Revisiting Waikiki

12 01 2013

Two Christmases ago, not last month but a year earlier, my brother-in-law Paul thoughtfully gave us a gift card to the Cheesecake Factory. Mmmm, dessert! Thanks again, Paul! I’m embarrassed to say the card stayed hidden among all the other cards until recently. The restaurant is in Waikiki, and we locals hardly ever go to Waikiki—the famous tourist playland in the shadow of the iconic Diamond Head landmark. We oldsters are nostalgic and like to remember what it was like in our youth. It’s our loss, really, not going there today.

Waikiki © 2013 Rebekah Luke

Waikiki Beach in front of the Moana hotel. January 2013. Can you find Diamond Head?

When I think of Waikiki now, or more accurately going to Waikiki, I think of bad traffic, high-rise hotels, expensive stores, and crowded crosswalks in the Disneyland-ish manufactured environment that is Kalakaua avenue. All true. A lot of local residents work in the visitor industry, of course, and that’s a major part of the island economy. The streets and the buildings are refurbished regularly, with every mayor making an urban improvement and the hotels undergoing major renovations, too. I go to Waikiki so infrequently that it looks a little different each time. DH would get lost if I wasn’t navigating.

I decided on my birthday last week to have lunch at the Cheesecake Factory, so over the mountain we went to spend Paul’s gift card and play tourist. In the distance between the Royal Hawaiian Shopping Center (where the restaurant is) parking garage and Kuhio Beach toward Diamond Head, I made many photos, but tossed out most of them, preferring to keep just of few pretty images of my old haunts.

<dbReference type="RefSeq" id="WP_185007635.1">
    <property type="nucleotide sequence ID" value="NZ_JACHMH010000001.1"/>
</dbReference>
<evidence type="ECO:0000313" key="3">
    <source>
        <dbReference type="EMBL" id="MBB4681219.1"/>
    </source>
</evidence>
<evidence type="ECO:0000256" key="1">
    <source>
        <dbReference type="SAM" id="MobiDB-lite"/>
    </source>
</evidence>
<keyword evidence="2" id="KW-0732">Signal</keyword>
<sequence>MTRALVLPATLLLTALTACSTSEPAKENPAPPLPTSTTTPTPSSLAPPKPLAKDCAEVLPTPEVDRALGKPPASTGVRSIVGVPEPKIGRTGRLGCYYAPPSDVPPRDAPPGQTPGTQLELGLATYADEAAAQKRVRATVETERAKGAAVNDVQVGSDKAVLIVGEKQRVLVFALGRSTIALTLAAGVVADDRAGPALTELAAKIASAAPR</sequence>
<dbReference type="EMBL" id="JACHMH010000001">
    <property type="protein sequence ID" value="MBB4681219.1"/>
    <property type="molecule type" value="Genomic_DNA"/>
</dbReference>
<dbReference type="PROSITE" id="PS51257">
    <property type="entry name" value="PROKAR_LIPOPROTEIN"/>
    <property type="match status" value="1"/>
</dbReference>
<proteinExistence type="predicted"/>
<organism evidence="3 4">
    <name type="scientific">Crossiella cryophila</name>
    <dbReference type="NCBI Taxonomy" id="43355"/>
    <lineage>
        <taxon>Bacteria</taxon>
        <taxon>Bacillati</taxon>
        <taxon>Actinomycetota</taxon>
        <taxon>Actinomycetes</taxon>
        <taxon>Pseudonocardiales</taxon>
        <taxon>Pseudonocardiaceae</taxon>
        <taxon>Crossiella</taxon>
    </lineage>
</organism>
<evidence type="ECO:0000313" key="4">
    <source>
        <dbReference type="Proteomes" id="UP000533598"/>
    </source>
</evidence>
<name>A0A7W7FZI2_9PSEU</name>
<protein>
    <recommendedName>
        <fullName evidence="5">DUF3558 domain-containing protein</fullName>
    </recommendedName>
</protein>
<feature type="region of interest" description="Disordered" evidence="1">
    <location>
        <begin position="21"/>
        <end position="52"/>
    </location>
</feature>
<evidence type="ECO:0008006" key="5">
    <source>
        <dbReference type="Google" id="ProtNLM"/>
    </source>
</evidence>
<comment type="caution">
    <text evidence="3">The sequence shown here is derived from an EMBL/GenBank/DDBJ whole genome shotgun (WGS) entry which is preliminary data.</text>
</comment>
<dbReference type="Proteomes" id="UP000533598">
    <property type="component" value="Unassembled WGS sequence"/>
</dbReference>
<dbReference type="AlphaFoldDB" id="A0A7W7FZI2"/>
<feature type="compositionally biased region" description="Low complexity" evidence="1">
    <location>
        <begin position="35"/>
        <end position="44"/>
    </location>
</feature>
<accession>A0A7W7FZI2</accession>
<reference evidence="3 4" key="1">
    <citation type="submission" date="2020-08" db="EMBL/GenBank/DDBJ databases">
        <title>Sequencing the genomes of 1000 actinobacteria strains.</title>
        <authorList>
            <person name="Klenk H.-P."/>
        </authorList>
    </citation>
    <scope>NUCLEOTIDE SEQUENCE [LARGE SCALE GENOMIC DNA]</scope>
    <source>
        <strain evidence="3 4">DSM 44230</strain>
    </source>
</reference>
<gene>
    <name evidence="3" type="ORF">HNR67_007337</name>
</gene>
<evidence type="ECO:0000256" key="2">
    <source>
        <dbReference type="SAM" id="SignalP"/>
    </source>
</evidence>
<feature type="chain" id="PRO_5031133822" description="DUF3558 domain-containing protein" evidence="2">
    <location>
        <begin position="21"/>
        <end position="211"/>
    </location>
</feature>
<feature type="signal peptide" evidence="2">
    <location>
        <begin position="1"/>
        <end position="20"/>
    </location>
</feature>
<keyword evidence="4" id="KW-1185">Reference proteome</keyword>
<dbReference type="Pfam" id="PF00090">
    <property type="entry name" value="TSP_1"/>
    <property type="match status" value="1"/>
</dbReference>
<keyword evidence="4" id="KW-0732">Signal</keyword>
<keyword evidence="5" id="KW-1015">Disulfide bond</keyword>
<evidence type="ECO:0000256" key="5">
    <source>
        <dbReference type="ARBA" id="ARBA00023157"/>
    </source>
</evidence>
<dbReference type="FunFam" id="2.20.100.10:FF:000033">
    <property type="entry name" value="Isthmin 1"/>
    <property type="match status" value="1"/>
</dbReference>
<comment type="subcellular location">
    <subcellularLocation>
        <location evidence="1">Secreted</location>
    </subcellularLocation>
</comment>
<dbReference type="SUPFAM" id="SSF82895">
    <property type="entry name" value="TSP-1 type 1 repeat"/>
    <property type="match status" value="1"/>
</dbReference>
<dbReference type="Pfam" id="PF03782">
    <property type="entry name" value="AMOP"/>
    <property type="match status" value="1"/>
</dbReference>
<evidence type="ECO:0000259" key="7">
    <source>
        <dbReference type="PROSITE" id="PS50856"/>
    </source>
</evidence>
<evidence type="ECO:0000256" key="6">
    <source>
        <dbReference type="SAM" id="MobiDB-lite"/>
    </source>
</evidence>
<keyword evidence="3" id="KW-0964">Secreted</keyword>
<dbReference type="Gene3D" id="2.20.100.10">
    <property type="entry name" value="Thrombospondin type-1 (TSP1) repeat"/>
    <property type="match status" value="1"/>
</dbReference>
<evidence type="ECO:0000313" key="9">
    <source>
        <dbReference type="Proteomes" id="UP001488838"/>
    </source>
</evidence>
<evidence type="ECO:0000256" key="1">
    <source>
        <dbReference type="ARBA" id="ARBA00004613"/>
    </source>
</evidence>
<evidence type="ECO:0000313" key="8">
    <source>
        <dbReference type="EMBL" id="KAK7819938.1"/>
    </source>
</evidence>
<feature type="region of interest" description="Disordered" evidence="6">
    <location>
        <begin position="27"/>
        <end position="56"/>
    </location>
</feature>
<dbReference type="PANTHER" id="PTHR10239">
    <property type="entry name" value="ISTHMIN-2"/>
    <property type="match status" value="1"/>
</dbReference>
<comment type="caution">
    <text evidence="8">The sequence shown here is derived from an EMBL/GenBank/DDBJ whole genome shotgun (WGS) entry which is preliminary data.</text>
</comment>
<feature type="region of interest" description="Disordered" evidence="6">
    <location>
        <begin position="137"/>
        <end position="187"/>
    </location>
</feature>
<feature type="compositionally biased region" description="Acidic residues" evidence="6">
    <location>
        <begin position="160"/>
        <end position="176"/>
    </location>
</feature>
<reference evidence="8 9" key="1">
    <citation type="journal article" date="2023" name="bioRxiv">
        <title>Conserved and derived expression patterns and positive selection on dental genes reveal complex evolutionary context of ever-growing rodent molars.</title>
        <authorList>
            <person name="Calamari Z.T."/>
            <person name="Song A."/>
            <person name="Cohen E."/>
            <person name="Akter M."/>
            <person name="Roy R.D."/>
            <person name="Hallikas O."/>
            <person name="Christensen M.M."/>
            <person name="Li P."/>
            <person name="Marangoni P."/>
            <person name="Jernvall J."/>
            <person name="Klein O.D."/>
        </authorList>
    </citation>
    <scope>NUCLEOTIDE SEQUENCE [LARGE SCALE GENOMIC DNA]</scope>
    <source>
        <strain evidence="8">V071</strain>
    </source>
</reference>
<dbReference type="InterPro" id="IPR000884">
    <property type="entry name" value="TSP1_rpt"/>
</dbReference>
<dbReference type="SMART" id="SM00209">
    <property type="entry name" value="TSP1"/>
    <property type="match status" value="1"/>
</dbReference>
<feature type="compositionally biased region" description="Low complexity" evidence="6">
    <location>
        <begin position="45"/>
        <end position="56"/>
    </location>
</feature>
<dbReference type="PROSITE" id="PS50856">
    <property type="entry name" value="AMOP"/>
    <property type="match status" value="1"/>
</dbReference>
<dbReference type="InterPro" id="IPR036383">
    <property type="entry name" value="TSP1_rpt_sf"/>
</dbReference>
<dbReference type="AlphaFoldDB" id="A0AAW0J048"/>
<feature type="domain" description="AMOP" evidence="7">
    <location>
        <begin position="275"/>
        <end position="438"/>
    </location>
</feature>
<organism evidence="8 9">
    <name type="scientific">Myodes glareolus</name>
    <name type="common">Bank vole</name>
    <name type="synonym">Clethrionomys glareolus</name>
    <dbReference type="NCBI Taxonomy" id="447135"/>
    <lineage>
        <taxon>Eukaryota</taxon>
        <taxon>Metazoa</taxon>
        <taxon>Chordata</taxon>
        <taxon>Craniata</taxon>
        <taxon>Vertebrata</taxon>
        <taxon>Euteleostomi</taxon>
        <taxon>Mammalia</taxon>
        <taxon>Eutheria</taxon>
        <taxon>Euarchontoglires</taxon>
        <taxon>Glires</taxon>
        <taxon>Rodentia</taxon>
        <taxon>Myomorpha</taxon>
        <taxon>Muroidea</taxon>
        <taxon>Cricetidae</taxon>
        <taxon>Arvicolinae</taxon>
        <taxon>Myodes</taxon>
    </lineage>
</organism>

Moana Hotel © 2013 Rebekah Luke

Street entrance of the Moana hotel bustles with guests, taxis, and onlookers.

The Moana hotel, a favorite. My parents’ wedding reception and anniversaries were here at the romantic banyan court by the sea. In my teens, my girl friends and I went to the beach in front of the Moana every weekend, right there as shown in the top photo. It is still the best beach. Once I performed on stage with a group, singing and dancing—seems like a lifetime ago. That was even before my time as a daily news reporter when the Honolulu Press Club was located there.

IntlMktPlace © 2013 Rebekah Luke

The International Market Place, halfway between the Moana and Royal Hawaiian hotels on the other side of the street.

At the start of my art career, I took my paintings to the Honolulu Zoo Fence to sell. Kapiolani Park across Monsarrat avenue from the Zoo remains a breath of fresh air and green space. From the Fence I went to the Arts of Paradise gallery at the International Market Place. Once, in my early 20s, I spent New Year’s Eve with my date in and outside a restaurant to the left of the crosswalk in the photo. It was wild!

Come to think of it, I used to live in Waikiki, but I never thought of it that way because to me those areas were on the edges. First at the Ala Wai Boat Harbor on a yawl, then in a highrise condo unit near the Ala Wai Canal. I denied it was Waikiki until a friend I invited to dinner declared, after finally finding his way to my place, “My dear, you are in Waikiki!”

Royal Hawaiian © 2013 Rebekah Luke

Majestic garden entry to the Royal Hawaiian Hotel. January 2013.

Beautiful as ever is the Royal Hawaiian Hotel, the “pink lady.” I entertained there, too. I scouted it for Sunset, on special occasions dined at the Surf Room, my favorite restaurant, and drank maitais on the beach with my mother-in-law. We always appreciated the gracious service and royal treatment extended us kamaaina residents. But, no, you can’t see it from Kalakaua avenue anymore.

Copyright 2013 Rebekah Luke
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